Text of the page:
My husband was baffled. “Who is coming to stay? A sleep trainer? A what?” The following evening, at 6.30, the doorbell rang. There she was. Smiley, a gentle accent, she wore yoga trousers, her hair tied back. She silently, without comment, watched me do Adair’s bedtime routine – his bath, his story, his last feed. I put him into his cot in his bedroom. Adair lay quietly and Vanessa and I went downstairs. My husband tried to make small talk and, as Vanessa refused all offers of food or drink, we awkwardly ate our spaghetti as she made notes on her computer. It was surreal. What on earth were we doing? I thought, as I loaded the dishwasher. At 10, we went to bed, leaving Vanessa on the sofa in our sitting room. We selected nightwear that would avoid any midnight embarrassments – my husband secured the top button of his pyjamas. We lay in bed whispering about how absurd this was, this stranger downstairs. What if she robbed us, emptied the house? Would we be insured? And then suddenly, interrupting that thought, there was a familiar sound. A whimpering noise that I knew so well. I heard Vanessa’s footsteps outside our bedroom door. I opened it and she silently held out a hand as if to say: wait.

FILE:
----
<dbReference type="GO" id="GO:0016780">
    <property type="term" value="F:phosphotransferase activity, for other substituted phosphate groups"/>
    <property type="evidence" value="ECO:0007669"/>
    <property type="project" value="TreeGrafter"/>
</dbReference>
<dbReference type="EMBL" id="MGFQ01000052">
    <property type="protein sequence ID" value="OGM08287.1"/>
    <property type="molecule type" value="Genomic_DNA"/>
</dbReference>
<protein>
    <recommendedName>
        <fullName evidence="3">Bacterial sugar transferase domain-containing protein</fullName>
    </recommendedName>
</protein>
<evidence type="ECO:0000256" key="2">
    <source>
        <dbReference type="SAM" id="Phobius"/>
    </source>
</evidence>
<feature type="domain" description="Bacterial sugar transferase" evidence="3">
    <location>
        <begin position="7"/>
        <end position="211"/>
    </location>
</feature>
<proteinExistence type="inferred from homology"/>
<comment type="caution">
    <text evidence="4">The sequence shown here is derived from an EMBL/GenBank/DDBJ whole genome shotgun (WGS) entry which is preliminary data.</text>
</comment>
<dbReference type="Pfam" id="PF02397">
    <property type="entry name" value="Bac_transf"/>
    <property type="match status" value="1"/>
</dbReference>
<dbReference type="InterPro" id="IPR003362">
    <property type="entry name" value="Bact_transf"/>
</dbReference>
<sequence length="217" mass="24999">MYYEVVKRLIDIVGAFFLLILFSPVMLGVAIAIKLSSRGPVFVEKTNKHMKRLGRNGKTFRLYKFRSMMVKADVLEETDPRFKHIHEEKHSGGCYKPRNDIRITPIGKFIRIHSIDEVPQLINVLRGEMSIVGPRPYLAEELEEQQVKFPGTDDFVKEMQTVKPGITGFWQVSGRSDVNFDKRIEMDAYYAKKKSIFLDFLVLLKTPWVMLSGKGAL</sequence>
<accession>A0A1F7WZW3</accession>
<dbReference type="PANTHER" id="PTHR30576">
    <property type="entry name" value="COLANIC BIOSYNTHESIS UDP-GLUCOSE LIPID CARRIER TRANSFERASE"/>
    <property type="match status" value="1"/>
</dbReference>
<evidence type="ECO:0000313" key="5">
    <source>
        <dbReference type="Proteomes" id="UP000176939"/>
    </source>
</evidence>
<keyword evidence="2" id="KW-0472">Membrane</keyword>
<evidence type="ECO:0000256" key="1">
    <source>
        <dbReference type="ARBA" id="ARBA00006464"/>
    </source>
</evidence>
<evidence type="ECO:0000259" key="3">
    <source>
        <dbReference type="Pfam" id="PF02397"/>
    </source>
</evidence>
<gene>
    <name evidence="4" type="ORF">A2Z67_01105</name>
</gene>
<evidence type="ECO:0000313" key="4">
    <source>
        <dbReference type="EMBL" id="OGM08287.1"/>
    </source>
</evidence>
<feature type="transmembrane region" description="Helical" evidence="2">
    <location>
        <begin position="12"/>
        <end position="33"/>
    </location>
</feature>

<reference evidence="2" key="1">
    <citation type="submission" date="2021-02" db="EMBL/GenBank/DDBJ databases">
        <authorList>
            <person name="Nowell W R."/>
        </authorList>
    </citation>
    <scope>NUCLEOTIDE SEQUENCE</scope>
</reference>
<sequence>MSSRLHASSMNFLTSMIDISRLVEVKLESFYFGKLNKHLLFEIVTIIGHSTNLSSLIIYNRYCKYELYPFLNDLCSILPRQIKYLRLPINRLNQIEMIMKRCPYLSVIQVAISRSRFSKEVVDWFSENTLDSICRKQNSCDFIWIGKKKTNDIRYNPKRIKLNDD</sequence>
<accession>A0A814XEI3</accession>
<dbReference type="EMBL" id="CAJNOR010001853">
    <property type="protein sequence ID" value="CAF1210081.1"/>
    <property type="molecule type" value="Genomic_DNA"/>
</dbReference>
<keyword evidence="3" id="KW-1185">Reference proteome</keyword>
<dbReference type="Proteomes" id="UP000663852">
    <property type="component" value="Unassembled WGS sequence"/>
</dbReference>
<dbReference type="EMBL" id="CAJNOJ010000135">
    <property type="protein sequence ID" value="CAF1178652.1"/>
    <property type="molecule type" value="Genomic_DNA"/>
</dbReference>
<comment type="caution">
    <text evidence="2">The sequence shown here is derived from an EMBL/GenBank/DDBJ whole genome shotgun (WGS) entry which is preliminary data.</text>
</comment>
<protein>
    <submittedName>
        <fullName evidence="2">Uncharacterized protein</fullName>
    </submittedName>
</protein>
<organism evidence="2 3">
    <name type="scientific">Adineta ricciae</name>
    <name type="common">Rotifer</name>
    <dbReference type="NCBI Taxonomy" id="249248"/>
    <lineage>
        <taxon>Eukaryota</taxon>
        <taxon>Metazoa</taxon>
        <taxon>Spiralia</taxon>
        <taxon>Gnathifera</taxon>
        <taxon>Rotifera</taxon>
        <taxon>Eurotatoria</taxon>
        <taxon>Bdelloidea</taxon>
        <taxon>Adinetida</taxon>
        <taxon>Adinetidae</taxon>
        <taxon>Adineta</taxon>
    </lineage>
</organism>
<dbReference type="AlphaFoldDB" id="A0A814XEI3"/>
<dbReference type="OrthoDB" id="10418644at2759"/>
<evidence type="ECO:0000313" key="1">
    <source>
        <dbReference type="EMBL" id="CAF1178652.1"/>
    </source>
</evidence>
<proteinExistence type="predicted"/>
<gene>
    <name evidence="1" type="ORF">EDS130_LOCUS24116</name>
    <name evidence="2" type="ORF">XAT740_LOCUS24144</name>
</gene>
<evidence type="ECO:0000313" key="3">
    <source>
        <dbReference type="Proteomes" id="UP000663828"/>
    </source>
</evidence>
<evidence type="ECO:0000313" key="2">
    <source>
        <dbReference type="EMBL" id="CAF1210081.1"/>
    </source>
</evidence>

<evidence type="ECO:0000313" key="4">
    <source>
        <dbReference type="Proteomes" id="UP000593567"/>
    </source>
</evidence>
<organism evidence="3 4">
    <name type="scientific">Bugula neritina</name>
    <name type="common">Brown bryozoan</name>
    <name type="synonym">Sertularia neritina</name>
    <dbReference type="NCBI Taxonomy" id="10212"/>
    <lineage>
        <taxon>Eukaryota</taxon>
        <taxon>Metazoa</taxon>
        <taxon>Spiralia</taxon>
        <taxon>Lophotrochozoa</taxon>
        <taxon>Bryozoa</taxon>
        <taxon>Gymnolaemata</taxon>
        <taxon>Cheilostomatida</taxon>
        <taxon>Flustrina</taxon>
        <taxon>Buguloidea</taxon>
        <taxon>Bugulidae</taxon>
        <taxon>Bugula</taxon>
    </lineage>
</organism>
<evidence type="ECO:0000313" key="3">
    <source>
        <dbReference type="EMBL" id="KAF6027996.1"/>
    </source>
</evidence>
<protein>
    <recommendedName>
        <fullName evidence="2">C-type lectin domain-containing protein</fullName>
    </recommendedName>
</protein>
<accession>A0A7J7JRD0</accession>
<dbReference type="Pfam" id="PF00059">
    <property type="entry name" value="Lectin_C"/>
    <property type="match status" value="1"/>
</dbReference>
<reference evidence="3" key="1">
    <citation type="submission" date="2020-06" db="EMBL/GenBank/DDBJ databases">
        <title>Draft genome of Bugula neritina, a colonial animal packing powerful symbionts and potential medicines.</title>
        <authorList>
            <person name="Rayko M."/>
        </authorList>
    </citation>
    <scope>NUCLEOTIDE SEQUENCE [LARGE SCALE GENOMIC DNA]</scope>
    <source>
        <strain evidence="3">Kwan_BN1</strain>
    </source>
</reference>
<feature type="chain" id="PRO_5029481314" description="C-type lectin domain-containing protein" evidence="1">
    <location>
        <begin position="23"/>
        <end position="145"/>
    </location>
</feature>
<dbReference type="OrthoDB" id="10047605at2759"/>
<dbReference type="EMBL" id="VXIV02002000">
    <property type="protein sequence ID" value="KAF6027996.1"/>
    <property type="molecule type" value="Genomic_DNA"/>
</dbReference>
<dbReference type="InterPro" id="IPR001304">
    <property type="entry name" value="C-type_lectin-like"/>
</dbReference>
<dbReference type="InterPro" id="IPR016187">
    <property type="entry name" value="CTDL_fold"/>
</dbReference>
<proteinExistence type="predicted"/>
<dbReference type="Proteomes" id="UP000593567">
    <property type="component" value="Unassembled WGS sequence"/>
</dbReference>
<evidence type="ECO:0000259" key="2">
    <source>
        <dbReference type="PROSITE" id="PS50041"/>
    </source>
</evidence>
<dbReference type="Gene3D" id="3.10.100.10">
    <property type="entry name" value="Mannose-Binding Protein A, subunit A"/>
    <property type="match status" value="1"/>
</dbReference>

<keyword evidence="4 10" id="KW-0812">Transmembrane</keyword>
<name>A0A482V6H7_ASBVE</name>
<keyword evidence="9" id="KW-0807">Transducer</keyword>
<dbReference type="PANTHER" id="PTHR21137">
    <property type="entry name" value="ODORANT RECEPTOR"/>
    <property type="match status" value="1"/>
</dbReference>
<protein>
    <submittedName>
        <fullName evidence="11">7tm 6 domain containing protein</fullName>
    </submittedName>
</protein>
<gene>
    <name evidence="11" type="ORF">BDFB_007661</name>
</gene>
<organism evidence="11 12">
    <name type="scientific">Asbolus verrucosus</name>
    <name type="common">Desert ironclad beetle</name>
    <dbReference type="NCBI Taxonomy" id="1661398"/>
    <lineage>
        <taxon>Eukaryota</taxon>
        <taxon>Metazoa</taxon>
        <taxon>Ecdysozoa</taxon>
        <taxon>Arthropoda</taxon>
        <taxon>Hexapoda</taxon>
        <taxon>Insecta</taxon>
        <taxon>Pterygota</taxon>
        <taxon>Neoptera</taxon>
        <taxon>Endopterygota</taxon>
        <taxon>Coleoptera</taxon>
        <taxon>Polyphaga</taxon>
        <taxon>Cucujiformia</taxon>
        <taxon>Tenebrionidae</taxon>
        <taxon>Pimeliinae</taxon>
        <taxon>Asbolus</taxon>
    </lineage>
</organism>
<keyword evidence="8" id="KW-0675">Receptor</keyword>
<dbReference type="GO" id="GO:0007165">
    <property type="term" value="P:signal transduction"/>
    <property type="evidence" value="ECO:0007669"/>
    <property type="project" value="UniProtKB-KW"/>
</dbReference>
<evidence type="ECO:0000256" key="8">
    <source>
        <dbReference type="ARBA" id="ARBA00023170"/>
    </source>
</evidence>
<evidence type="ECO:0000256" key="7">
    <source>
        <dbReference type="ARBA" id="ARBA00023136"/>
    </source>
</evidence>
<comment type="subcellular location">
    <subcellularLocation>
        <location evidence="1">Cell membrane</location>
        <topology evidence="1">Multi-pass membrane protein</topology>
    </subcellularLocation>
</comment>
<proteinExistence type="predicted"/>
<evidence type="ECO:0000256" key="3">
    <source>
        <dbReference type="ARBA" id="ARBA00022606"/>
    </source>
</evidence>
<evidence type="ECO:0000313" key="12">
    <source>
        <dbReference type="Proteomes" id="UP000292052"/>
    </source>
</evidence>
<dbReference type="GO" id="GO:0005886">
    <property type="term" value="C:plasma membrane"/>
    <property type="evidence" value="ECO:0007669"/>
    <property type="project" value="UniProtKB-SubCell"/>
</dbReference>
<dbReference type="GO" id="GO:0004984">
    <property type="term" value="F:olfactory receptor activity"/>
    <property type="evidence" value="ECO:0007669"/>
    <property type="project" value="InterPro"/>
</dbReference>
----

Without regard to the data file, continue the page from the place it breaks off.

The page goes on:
We stood there in the half-light of the landing, me barely breathing, her looking down at her iPhone stopwatch. After a spell, she raised her head and, nodding, took my arm and led me into Adair’s room. We patted and shushed Adair and never left until he was calm. Then a strict timetable of entrances and exits from his room, logged on a stopwatch. In short, a complete overhaul of our attitude to sleep. It was to be all or nothing: her technique only works in you commit 100%. I can’t tell you exactly how she taught me to soothe him (she charges for that information) but, my God, it worked. We were in the room four more times that night, and each time the method was the same. He went back to sleep without fuss.